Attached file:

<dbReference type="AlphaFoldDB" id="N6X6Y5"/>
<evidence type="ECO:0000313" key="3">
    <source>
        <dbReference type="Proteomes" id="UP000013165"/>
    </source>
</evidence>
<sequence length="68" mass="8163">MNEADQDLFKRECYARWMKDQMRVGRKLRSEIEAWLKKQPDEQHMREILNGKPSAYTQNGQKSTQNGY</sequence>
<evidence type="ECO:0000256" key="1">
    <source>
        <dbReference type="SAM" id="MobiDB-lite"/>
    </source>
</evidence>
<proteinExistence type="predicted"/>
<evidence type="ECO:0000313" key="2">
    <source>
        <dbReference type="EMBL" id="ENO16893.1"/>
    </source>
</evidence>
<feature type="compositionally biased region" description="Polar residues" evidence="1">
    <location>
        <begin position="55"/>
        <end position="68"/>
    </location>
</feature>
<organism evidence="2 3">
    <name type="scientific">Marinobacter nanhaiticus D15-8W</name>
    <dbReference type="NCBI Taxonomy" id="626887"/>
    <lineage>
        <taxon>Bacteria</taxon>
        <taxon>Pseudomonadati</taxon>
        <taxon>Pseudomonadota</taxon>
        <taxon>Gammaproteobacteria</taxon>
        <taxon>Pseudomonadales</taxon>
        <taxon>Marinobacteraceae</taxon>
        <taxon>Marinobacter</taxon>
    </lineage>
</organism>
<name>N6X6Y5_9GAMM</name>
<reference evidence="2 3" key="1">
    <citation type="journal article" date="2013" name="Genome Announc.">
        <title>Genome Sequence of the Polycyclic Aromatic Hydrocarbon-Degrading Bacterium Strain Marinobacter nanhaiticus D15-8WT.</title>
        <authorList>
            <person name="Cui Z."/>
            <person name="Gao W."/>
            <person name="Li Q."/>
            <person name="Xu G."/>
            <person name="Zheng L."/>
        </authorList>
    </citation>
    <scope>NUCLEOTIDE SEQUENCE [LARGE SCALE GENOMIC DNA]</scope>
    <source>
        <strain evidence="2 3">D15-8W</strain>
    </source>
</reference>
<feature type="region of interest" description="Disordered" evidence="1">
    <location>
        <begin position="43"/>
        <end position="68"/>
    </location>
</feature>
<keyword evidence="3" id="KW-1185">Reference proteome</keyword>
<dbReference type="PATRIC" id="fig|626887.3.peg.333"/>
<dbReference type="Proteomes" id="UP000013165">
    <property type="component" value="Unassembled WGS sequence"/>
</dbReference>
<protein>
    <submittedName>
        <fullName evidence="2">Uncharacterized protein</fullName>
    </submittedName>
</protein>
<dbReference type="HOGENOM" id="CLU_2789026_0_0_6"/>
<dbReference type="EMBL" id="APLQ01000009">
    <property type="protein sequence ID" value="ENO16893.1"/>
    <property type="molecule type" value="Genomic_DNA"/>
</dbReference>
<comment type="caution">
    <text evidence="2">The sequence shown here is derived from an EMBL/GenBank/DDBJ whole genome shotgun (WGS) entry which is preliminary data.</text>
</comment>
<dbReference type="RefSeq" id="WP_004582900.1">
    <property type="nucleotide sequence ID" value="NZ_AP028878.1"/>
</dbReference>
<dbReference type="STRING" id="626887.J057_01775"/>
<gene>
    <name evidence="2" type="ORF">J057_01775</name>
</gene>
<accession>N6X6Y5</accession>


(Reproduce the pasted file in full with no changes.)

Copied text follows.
<dbReference type="AlphaFoldDB" id="N6X6Y5"/>
<evidence type="ECO:0000313" key="3">
    <source>
        <dbReference type="Proteomes" id="UP000013165"/>
    </source>
</evidence>
<sequence length="68" mass="8163">MNEADQDLFKRECYARWMKDQMRVGRKLRSEIEAWLKKQPDEQHMREILNGKPSAYTQNGQKSTQNGY</sequence>
<evidence type="ECO:0000256" key="1">
    <source>
        <dbReference type="SAM" id="MobiDB-lite"/>
    </source>
</evidence>
<proteinExistence type="predicted"/>
<evidence type="ECO:0000313" key="2">
    <source>
        <dbReference type="EMBL" id="ENO16893.1"/>
    </source>
</evidence>
<feature type="compositionally biased region" description="Polar residues" evidence="1">
    <location>
        <begin position="55"/>
        <end position="68"/>
    </location>
</feature>
<organism evidence="2 3">
    <name type="scientific">Marinobacter nanhaiticus D15-8W</name>
    <dbReference type="NCBI Taxonomy" id="626887"/>
    <lineage>
        <taxon>Bacteria</taxon>
        <taxon>Pseudomonadati</taxon>
        <taxon>Pseudomonadota</taxon>
        <taxon>Gammaproteobacteria</taxon>
        <taxon>Pseudomonadales</taxon>
        <taxon>Marinobacteraceae</taxon>
        <taxon>Marinobacter</taxon>
    </lineage>
</organism>
<name>N6X6Y5_9GAMM</name>
<reference evidence="2 3" key="1">
    <citation type="journal article" date="2013" name="Genome Announc.">
        <title>Genome Sequence of the Polycyclic Aromatic Hydrocarbon-Degrading Bacterium Strain Marinobacter nanhaiticus D15-8WT.</title>
        <authorList>
            <person name="Cui Z."/>
            <person name="Gao W."/>
            <person name="Li Q."/>
            <person name="Xu G."/>
            <person name="Zheng L."/>
        </authorList>
    </citation>
    <scope>NUCLEOTIDE SEQUENCE [LARGE SCALE GENOMIC DNA]</scope>
    <source>
        <strain evidence="2 3">D15-8W</strain>
    </source>
</reference>
<feature type="region of interest" description="Disordered" evidence="1">
    <location>
        <begin position="43"/>
        <end position="68"/>
    </location>
</feature>
<keyword evidence="3" id="KW-1185">Reference proteome</keyword>
<dbReference type="PATRIC" id="fig|626887.3.peg.333"/>
<dbReference type="Proteomes" id="UP000013165">
    <property type="component" value="Unassembled WGS sequence"/>
</dbReference>
<protein>
    <submittedName>
        <fullName evidence="2">Uncharacterized protein</fullName>
    </submittedName>
</protein>
<dbReference type="HOGENOM" id="CLU_2789026_0_0_6"/>
<dbReference type="EMBL" id="APLQ01000009">
    <property type="protein sequence ID" value="ENO16893.1"/>
    <property type="molecule type" value="Genomic_DNA"/>
</dbReference>
<comment type="caution">
    <text evidence="2">The sequence shown here is derived from an EMBL/GenBank/DDBJ whole genome shotgun (WGS) entry which is preliminary data.</text>
</comment>
<dbReference type="RefSeq" id="WP_004582900.1">
    <property type="nucleotide sequence ID" value="NZ_AP028878.1"/>
</dbReference>
<dbReference type="STRING" id="626887.J057_01775"/>
<gene>
    <name evidence="2" type="ORF">J057_01775</name>
</gene>
<accession>N6X6Y5</accession>